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[red-l-uh nt] /ˈrɛd l ənt/
having a pleasant odor; fragrant.
odorous or smelling (usually followed by of):
redolent of garlic.
suggestive; reminiscent (usually followed by of):
verse redolent of Shakespeare.
Origin of redolent
1350-1400; Middle English < Latin redolent- (stem of redolēns), present participle of redolēre to emit odor, equivalent to red- red- + ol(ēre) to smell (akin to odor) + -ent- -ent
Related forms
redolence, redolency, noun
redolently, adverb
1. odorous, aromatic, odoriferous. Unabridged
Based on the Random House Dictionary, © Random House, Inc. 2015.
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Examples from the Web for redolence
Historical Examples
  • The mimosa-bushes, more powerful than our own May, yet reminded us of its redolence; but there were no singing-birds.

  • His tidings were all that brought back to her mind 'the redolence of joy and spring.'

    Falkland, Complete Edward Bulwer-Lytton
  • It is only the "soul," or, as is held by others, the redolence of the viands that is partaken of.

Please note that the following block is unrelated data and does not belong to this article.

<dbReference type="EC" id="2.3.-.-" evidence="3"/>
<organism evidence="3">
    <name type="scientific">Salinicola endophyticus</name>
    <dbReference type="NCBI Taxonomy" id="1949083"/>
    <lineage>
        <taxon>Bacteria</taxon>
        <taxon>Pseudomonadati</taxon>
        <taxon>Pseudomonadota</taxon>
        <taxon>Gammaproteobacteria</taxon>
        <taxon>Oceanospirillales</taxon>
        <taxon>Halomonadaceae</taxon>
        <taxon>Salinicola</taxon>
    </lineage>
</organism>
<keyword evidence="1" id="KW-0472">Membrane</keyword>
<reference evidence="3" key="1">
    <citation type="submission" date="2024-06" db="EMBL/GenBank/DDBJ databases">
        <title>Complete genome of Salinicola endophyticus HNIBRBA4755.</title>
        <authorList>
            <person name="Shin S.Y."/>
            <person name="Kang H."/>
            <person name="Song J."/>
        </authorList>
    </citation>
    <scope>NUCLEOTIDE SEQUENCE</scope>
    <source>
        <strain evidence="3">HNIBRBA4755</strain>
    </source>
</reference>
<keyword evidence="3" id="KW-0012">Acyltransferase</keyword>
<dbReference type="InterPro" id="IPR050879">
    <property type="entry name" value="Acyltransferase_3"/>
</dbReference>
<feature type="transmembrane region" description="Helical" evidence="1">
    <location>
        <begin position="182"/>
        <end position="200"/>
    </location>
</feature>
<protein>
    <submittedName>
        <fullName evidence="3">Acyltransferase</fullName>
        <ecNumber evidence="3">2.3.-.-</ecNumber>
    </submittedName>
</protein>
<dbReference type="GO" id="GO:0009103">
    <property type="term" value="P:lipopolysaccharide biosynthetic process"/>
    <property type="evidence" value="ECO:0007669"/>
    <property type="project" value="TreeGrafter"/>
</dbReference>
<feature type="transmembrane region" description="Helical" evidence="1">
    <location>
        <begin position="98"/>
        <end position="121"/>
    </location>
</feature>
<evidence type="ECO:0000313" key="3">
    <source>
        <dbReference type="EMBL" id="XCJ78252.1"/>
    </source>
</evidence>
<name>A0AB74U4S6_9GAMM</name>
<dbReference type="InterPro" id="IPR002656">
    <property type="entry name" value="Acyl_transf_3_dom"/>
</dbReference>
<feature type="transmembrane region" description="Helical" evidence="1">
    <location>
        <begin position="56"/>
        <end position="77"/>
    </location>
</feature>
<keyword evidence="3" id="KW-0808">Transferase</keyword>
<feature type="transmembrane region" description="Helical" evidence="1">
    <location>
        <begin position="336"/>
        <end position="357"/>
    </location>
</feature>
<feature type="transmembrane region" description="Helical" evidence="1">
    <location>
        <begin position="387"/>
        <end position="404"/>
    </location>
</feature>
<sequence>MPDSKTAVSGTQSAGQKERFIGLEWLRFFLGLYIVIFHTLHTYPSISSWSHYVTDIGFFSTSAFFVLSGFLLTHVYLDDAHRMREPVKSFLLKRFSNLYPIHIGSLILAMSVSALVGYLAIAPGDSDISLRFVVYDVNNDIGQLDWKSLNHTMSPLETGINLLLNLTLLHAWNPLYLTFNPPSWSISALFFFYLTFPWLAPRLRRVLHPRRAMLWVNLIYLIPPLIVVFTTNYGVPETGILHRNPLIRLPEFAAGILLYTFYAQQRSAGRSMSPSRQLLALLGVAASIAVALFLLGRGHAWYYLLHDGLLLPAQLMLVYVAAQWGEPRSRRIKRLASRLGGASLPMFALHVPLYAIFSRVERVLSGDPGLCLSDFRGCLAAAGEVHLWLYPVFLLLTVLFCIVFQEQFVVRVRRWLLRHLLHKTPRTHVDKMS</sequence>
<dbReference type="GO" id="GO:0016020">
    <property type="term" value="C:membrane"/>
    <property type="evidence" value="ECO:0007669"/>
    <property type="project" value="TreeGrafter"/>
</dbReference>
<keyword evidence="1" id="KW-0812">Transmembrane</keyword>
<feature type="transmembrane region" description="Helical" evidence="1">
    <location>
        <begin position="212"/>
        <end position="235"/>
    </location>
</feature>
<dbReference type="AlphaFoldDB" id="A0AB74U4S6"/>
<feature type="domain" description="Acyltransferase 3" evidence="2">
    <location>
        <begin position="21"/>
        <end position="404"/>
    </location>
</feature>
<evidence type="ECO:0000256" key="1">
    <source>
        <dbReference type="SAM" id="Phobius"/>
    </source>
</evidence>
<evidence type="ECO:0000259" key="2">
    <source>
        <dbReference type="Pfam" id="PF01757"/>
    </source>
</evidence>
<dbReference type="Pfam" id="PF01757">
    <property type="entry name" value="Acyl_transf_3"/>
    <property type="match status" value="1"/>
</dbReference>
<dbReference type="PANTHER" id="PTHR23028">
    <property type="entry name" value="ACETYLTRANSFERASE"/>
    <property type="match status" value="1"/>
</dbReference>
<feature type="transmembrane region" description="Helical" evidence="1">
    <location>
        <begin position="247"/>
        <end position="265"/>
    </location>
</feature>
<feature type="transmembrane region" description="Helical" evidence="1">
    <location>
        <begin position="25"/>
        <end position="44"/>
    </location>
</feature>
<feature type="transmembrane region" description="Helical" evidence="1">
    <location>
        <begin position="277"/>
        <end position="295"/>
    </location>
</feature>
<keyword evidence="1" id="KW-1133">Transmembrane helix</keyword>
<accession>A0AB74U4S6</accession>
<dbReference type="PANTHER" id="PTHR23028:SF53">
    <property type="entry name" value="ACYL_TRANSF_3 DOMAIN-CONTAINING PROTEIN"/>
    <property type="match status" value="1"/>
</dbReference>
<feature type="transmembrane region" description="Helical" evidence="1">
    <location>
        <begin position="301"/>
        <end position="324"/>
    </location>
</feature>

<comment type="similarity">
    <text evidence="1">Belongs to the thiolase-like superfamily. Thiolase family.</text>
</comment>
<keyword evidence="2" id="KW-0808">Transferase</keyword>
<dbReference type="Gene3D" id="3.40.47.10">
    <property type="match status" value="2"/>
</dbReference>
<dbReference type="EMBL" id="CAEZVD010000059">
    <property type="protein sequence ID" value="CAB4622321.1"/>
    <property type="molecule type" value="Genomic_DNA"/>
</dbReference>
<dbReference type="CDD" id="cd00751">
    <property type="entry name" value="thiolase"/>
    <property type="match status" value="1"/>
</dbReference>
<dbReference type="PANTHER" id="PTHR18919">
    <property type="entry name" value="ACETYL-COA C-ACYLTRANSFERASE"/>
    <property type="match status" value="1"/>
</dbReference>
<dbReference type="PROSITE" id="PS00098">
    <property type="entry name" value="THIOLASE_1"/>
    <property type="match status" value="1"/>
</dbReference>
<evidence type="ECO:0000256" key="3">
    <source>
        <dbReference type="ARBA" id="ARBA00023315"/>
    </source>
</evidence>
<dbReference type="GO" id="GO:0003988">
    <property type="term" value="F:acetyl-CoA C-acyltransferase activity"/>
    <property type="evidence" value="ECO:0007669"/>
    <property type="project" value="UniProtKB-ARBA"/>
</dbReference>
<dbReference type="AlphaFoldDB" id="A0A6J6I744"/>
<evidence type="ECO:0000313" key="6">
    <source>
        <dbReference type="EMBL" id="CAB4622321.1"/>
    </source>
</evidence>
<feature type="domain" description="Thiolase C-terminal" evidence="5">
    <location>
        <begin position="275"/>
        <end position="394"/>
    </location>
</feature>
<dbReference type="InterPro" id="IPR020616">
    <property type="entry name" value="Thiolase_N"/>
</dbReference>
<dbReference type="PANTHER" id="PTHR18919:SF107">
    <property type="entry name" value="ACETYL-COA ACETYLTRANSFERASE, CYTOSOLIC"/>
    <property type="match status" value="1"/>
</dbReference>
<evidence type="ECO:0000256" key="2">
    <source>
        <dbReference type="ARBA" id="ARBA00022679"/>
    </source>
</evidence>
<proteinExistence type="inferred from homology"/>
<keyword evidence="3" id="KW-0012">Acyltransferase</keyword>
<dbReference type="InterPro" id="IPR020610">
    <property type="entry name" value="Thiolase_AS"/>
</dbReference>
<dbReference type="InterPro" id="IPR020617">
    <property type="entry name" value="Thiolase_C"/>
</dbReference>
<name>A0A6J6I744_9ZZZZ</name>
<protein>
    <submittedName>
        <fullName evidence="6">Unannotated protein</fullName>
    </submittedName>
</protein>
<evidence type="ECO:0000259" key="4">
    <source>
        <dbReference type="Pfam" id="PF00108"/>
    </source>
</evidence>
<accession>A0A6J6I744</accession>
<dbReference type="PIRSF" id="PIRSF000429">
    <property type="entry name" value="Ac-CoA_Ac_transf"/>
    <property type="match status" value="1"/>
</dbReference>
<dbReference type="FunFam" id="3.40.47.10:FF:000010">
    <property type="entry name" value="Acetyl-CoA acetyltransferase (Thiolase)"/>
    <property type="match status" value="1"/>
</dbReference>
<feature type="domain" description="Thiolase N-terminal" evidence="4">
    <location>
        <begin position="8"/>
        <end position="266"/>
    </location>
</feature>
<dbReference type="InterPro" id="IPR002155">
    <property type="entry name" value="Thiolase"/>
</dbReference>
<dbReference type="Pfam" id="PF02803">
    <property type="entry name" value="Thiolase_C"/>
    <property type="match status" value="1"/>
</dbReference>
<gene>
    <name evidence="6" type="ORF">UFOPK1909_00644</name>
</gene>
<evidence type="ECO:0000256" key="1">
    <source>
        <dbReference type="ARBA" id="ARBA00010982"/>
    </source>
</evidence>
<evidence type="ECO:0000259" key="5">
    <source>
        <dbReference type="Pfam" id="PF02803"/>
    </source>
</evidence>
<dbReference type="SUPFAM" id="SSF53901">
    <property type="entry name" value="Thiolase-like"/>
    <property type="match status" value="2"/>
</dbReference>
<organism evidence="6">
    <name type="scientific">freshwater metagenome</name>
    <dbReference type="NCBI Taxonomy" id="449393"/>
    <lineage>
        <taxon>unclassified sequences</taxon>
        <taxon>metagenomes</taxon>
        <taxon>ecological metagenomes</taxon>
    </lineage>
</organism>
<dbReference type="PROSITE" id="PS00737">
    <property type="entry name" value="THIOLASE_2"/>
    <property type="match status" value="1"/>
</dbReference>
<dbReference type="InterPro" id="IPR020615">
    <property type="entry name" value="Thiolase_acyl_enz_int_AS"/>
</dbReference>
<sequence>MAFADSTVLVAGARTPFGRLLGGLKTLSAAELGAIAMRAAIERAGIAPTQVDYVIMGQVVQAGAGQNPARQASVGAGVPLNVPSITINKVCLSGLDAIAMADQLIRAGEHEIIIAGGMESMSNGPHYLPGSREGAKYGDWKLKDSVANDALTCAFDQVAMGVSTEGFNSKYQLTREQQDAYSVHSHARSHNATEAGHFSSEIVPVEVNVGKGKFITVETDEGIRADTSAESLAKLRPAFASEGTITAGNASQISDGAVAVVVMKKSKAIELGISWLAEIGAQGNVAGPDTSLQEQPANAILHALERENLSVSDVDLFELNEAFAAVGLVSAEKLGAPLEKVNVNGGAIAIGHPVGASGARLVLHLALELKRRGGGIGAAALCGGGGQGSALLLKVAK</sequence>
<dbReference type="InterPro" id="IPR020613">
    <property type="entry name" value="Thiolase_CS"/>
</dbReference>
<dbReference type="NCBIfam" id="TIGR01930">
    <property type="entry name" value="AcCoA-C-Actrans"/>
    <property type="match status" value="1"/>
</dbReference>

The Manbos of Mindano John M. Garvan
  • To see the sky again, to breathe air that was fresh, free from the redolence of the forest underlay, was all she desired.

    The Watchers of the Plains Ridgewell Cullum
  • To wear any redolence on the person in the shape of sachet bags is unpardonable.

    Social Life Maud C. Cooke
  • A little girl, with a fair, light form, was sporting on the sands in all the redolence of youth and health.

  • The jumble of colour and redolence was invaded with light that asserted its presence like a great living spirit.

British Dictionary definitions for redolence


having a pleasant smell; fragrant
(postpositive; foll by of or with) having the odour or smell (of); scented (with): a room redolent of country flowers
(postpositive; foll by of or with) reminiscent or suggestive (of): a picture redolent of the 18th century
Derived Forms
redolence, (rare) redolency, noun
redolently, adverb
Word Origin
C14: from Latin redolens smelling (of), from redolēre to give off an odour, from red-re + olēre to smell
Collins English Dictionary - Complete & Unabridged 2012 Digital Edition
© William Collins Sons & Co. Ltd. 1979, 1986 © HarperCollins
Publishers 1998, 2000, 2003, 2005, 2006, 2007, 2009, 2012
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Word Origin and History for redolence

early 15c., from Old French redolence, related to redolent (see redolent).



c.1400, from Old French redolent "emitting an odor" and directly from Latin redolentem (moninative redolens), present participle of redolere "emit a scent, diffuse odor," from red-, intensive prefix (see re-), + olere "give off a smell" (see odor).

Online Etymology Dictionary, © 2010 Douglas Harper
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